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Retail Reinvented: Ben Riley Weighs In on Pros and Cons of the Omni-Channel Experience
The way we understand retail has shifted—big time. COVID-19 brought the retail industry to its knees in many ways. Brick and mortar shops once-daily frequented, saw a dearth of clients (if any at all). And even though reopenings are well underway across the nation there is still that hesitancy among many to actually enter a store or building of any kind. A recent survey found that since the pandemic 9 out of 10 customers have actually switched to online purchases of otherwise traditional in-store buys. While high, this number is not surprising given what the world just went through.
What is likely to happen coming out of this? Retail will have to pivot—again, big time. In fact, we are probably going to see in many circumstances retail reinvented as there is a significant emphasis placed upon eCommerce and even more online buying. One of the key players subsequently emerging onto the scene in light of the reinvention of retail is the direct selling industry.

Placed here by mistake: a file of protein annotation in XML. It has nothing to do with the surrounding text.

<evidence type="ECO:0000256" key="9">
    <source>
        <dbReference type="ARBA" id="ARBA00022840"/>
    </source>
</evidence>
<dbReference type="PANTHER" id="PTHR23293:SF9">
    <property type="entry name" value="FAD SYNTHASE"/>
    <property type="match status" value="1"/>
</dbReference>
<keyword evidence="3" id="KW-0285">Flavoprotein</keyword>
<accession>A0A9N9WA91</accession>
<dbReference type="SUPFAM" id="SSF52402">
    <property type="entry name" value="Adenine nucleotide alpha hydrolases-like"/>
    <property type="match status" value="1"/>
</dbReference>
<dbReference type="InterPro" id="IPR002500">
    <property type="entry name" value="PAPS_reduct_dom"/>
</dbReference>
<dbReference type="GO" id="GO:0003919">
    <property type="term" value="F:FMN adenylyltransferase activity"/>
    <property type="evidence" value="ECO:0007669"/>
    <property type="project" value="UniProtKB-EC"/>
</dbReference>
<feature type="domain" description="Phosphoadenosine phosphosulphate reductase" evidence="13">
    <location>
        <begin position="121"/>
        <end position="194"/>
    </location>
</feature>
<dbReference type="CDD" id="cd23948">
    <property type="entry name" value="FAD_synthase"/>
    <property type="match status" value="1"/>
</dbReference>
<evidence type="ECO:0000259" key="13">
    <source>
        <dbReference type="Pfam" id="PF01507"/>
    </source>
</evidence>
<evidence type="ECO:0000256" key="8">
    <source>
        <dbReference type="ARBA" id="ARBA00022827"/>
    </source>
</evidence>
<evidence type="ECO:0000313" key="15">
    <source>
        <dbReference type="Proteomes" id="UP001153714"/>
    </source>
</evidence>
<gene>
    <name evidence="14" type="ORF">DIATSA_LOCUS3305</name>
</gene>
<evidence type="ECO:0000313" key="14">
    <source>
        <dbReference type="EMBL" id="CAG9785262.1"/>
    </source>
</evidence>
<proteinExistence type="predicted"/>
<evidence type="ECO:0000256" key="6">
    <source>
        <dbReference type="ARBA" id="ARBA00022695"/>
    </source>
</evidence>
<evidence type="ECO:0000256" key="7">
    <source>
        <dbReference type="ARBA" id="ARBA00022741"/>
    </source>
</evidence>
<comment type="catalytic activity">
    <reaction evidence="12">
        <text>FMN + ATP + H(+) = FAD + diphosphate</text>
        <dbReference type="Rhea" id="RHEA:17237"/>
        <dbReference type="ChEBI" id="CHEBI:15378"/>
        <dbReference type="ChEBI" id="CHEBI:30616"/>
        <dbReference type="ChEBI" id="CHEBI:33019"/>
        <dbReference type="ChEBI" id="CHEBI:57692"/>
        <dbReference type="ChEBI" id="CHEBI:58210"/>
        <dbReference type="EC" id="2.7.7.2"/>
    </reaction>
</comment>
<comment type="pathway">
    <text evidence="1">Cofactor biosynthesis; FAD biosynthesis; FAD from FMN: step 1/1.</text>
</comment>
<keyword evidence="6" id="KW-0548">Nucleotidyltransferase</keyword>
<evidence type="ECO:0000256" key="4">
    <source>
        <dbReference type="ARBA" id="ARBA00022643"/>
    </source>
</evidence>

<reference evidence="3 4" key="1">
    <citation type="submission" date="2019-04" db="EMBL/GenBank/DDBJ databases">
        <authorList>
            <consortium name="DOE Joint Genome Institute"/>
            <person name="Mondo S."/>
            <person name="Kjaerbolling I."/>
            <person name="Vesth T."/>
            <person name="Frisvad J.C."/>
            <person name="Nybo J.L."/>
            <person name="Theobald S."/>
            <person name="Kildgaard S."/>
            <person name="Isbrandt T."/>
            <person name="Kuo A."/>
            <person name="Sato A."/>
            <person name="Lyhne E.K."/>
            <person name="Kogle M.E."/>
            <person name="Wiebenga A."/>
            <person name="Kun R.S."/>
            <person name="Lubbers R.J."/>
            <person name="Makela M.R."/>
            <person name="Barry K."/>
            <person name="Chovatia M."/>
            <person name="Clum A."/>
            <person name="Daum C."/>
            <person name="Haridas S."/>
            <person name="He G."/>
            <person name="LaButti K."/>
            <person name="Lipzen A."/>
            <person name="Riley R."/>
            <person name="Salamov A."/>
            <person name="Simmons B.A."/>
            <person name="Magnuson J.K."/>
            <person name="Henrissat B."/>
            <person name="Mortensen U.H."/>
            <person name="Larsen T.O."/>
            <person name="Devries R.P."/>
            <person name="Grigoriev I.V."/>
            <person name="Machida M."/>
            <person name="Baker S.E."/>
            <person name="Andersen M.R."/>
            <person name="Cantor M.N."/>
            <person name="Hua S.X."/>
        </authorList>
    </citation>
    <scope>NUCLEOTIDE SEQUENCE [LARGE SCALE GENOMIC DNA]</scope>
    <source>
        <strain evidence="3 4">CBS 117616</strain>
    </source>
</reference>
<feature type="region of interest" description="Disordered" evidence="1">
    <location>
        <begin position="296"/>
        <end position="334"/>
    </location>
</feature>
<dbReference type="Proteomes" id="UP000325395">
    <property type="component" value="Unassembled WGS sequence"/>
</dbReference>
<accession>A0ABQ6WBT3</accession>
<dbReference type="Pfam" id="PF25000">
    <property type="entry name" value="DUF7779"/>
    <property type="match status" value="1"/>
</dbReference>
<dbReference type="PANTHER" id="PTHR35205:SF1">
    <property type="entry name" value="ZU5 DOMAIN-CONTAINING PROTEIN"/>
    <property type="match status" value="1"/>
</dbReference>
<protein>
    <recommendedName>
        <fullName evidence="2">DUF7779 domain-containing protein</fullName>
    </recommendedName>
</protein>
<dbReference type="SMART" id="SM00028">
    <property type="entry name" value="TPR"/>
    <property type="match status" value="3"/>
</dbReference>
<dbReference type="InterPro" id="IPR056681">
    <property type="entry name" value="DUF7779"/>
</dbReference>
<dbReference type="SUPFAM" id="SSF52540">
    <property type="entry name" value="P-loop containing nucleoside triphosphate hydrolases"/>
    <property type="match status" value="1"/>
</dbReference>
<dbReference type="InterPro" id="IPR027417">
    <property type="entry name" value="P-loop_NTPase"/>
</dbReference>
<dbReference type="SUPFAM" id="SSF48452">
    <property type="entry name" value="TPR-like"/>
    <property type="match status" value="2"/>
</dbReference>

We recently had a chance to interview the Chief Global Sales Officer at Younique Products. A well-established veteran in the direct selling industry—previously he held similar leadership positions at both Young Living Essential Oils and Avon—Ben offered us his expert insights into how he sees the world of retail and direct selling responding to and growing from the current crisis.
Digital and Data-Driven – What Retail Reinvented Really Looks Like
As with most things, retail has to evolve in order to be relevant in a digitally-focused world. That said, with the pandemic the emphasis on not only digital transformation but also moving to more mobile platforms (versus strictly a website presence) became key to pretty much any company’s survival. Without a robust digital presence, they truly were dead in the water. As Riley emphatically notes with specific regard to direct selling during the crisis:
Just as we have seen significant disruption in the retail space due to direct to consumer competition and the advent of e-commerce, direct selling companies have in some cases become redundant, or in other cases relevant, with the adoption of technology, social selling, and affiliate marketing. As with all businesses, the most innovative and relevant companies win.